Also, the way the brother in the video was just gloating on Shadya's wedding day about how she was going to have to give up Karate competitions -- it was just so evil. This man hated to see his sister smile.

Whereas, I just see religion itself as promoting love and the wellbeing of mankind -- not as an urge to wipe the smile off someone's face.

This is why I feel that it's interpretations that are causing the oppression we often see or hear about in some fundamentalist religious communities. Sadly, it seems that it's often a highly-literalist interpretation of Holy Scriptures that leads to some really bad stuff.

And, really weirdly, having heard Christian rationales for both sides -- equality and patriarchy or complementariansim -- I really think that both sides are able to use the Bible to support their points of view. This is one reason why I no longer see it as "sola Scriptura" -- I think I should weigh everything I read, whatever the source, in the balance with reason and experience.

Susan -- married unschoolin' WAHMomma to two lovely girls (born 2000 and 2005).
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#12 of 14 Old 10-12-2010, 11:04 AM
 
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Although I grew up Roman Catholic, I think that we have a lot in common in regards to our background. I have always had trouble with certain aspects of the bible. As a teen, I voluntarily went to weekly discussion sessions with the Dean to help clear up these doubts.

While I respect and appreciate all that the RC church and its community have given me during my youth, I simply could not adhere to the various beliefs and rules and still be my authentic self. As with my siblings and my mom, we eventually all left the RC church.

Since then, I have learned so much about the world, politics, history, social science, women's studies, that it would be impossible for me even to consider condoning some of the practices of the RC church.

I still cherish my love for Maria (the female deity), her statues all over, the church buildings. There is so much spirituality and beauty to be found there. I am still a very spiritual person, but have adopted a more eclectic repertoire to answer to my spiritual side and still remain authentic as a human being.

I wish you well with reconciling your authentic self with your religion/spiritual side. It may take some time, but is a great journey nonetheless.
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#13 of 14 Old 10-14-2010, 04:17 AM
 
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I found that a semi-Taoist/panentheist model of Oneness who became God (energy, and more) and Goddess (matter, and more), who became all things, works for me.
This is truly fascinating! I am also finding myself drawn toward Taoism and possibly even pantheism, since I really do see my spiritual journey now as being a movement toward increasing awareness of my connection to all living things. I believe the connection is already there and it's simply my goal to feel it and experience it consistently, day in and day out, to the best of my ability.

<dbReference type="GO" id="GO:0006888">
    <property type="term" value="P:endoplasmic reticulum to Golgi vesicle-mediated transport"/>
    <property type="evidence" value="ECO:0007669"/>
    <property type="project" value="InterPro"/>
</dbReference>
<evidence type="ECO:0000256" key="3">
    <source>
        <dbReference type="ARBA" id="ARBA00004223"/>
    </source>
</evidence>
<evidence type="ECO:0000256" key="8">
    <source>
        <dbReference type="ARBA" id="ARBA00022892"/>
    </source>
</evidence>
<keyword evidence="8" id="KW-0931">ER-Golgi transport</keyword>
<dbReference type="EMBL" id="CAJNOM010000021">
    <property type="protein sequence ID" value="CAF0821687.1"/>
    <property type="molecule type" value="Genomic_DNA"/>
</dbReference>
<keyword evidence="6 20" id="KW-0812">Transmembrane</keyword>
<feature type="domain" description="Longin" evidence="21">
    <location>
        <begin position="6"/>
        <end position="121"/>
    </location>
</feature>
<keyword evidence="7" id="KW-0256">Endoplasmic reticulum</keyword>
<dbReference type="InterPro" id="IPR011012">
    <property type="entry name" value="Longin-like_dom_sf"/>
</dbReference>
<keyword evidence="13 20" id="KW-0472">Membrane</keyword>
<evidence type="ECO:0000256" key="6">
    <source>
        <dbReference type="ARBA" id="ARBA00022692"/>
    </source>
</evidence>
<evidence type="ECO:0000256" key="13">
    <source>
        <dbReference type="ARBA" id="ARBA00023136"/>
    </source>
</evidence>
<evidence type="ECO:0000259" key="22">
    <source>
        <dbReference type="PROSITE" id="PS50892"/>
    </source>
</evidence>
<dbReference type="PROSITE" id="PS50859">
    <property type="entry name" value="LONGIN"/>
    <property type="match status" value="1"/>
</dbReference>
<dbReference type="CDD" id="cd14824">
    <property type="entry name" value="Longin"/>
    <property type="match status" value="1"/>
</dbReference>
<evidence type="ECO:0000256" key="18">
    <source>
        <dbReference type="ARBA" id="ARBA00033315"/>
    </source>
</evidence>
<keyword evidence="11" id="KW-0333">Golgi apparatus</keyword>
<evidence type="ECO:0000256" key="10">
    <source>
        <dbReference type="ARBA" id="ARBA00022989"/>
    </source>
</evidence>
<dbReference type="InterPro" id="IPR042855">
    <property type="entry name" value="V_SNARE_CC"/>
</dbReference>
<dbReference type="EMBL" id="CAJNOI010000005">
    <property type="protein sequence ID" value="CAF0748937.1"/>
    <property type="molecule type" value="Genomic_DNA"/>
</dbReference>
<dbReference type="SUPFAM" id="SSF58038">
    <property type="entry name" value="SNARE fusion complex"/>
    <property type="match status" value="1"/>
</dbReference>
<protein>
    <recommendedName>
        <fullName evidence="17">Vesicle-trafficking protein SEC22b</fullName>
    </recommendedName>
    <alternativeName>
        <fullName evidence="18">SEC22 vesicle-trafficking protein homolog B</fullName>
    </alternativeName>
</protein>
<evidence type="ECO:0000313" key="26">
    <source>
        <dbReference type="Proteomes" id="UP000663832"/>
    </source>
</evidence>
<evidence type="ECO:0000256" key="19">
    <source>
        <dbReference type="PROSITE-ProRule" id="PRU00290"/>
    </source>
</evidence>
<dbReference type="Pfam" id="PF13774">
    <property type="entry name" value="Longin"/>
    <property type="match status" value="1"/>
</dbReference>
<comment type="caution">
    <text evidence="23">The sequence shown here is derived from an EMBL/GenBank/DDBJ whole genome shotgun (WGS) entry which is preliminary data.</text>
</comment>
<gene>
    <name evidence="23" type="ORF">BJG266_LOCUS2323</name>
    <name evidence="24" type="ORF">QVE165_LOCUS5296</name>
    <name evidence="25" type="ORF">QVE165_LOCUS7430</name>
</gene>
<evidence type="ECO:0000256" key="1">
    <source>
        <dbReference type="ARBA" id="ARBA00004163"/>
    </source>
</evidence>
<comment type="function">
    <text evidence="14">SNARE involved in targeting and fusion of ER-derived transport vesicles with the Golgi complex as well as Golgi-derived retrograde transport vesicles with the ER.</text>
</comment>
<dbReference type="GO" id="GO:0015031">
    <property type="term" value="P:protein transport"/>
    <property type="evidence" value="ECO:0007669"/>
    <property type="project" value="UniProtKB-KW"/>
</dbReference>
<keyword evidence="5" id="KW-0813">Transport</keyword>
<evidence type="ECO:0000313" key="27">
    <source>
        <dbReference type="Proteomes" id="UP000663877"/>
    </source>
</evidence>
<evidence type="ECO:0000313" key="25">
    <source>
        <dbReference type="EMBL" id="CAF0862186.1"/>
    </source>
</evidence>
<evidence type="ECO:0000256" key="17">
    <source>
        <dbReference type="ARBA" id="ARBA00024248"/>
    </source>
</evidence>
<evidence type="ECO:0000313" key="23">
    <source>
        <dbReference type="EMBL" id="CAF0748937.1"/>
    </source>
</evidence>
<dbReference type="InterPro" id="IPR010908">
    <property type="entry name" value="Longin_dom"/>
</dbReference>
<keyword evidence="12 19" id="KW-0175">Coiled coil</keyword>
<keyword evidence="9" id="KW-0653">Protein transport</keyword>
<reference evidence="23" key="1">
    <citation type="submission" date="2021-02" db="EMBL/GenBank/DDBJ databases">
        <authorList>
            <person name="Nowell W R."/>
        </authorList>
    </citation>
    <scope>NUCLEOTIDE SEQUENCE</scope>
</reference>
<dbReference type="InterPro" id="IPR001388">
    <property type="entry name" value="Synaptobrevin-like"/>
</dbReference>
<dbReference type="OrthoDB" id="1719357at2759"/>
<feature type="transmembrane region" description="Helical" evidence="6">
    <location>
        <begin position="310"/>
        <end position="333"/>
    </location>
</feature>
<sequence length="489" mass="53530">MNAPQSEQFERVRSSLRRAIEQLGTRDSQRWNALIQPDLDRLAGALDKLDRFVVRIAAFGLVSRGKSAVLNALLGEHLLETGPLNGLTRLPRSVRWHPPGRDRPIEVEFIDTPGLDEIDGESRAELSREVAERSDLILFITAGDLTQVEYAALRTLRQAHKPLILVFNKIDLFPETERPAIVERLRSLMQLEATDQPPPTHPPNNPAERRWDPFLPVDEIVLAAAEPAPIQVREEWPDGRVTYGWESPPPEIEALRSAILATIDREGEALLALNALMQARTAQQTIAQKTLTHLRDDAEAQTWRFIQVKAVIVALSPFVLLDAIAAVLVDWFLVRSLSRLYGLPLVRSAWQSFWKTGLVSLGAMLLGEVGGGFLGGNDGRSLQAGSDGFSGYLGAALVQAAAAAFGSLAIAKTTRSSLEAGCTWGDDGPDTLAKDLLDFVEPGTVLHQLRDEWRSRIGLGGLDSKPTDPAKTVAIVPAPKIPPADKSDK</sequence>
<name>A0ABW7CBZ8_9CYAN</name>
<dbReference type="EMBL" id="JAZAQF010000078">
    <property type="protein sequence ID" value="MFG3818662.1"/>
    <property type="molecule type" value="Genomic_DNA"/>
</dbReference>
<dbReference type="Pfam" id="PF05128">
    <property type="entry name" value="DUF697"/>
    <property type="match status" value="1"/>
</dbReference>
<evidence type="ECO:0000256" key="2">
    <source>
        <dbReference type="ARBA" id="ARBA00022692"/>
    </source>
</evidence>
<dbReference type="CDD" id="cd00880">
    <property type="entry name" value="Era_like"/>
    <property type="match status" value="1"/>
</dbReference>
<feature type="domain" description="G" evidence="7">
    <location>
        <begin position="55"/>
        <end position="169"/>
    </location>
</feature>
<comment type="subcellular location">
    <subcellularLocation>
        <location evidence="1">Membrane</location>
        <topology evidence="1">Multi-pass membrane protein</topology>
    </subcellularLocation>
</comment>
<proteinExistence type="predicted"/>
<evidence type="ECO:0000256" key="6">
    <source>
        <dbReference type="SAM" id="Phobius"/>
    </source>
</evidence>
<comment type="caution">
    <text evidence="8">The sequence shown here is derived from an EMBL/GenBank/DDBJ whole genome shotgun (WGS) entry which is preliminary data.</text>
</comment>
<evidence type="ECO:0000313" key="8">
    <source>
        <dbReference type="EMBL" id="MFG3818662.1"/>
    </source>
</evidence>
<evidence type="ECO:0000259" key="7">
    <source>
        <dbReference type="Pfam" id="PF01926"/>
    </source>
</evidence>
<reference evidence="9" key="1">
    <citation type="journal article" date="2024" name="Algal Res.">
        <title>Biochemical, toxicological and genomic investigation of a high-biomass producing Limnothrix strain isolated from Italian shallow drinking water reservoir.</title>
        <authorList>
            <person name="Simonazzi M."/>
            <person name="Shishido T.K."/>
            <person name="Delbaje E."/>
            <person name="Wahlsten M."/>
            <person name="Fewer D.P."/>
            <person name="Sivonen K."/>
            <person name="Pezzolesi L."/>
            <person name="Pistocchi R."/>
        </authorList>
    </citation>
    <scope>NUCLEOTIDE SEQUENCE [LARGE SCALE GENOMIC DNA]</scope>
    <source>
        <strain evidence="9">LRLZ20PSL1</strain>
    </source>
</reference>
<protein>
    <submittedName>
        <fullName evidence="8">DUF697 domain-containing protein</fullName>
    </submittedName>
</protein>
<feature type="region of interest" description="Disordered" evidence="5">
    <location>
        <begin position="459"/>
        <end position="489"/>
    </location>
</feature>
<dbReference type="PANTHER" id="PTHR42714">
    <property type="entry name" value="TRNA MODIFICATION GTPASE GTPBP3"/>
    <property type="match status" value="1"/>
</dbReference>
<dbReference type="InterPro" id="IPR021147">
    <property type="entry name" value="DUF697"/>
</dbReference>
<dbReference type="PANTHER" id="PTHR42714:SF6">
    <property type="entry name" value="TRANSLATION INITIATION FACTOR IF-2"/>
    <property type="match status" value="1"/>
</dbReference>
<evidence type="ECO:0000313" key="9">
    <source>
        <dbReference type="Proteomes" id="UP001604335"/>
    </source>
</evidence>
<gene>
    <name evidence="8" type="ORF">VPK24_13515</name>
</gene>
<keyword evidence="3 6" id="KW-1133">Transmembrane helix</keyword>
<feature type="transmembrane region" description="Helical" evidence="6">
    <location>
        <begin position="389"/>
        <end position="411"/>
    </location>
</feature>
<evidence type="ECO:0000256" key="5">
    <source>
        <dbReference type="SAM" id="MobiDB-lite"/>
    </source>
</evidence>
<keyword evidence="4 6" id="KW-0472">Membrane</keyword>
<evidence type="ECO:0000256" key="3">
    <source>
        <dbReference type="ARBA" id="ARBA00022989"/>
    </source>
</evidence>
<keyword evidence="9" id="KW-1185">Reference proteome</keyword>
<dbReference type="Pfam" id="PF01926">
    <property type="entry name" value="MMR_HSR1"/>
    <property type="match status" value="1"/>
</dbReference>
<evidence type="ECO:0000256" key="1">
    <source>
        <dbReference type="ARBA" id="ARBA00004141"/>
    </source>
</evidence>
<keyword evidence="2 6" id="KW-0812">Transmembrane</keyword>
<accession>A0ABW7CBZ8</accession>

Also, the following quote from Picard means a lot to me:

"I still cherish my love for Maria (the female deity), her statues all over, the church buildings. There is so much spirituality and beauty to be found there. I am still a very spiritual person, but have adopted a more eclectic repertoire to answer to my spiritual side and still remain authentic as a human being."

I think that adapting and using some of the Catholic rosary prayers as part of my own spiritual practice has been very instrumental in leading me toward a greater awareness of the divine feminine.

Which leads me back to what kcstar said here:

"...Oneness who became God (energy, and more) and Goddess (matter, and more), who became all things..."

In many ways, it seems like our feminine role is that of nurturing life and helping it to be more fully itself, just as we nurture our children and help them to be more fully themselves. We are the Earth. The good soil (Mark 4).

Susan -- married unschoolin' WAHMomma to two lovely girls (born 2000 and 2005).
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#14 of 14 Old 10-14-2010, 04:58 AM
 
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cappuccinosmom said most of what I wanted to say.
I do also want to point out the difference between christianity and religion. christanity is believing Christ is your savour, religion is mans attempt to clump like-minded people together, imho.
You do not need to subscribe to an organized religions entire doctrine to be Christian.
I was baptised Catholic, then Baptist in my teens, and joined an anabaptist movement in my early 30's. At this point I consider myself to be nondenominational christian and go to a nondenom. conservative church.
I listen to anabaptist sermons online and read the Bible.

Your mention of women kinda made me sad. I do remember feeling like a 2nd class citizen until I found a titus2 mentor who explained to me that as a woman I was more precious than jewels and my value is far ABOVE RUBIES or pearls.
Being submissive doesnt mean doormat or mousy. My mentor said it was like on a ship, there is one cpt and the first mate. They cant work without each other, neither are more important, each has their own job to do so that the ship runs smoothly. That made sense to me.

ugh Ive yet again novelized my answer.sorry. ;-)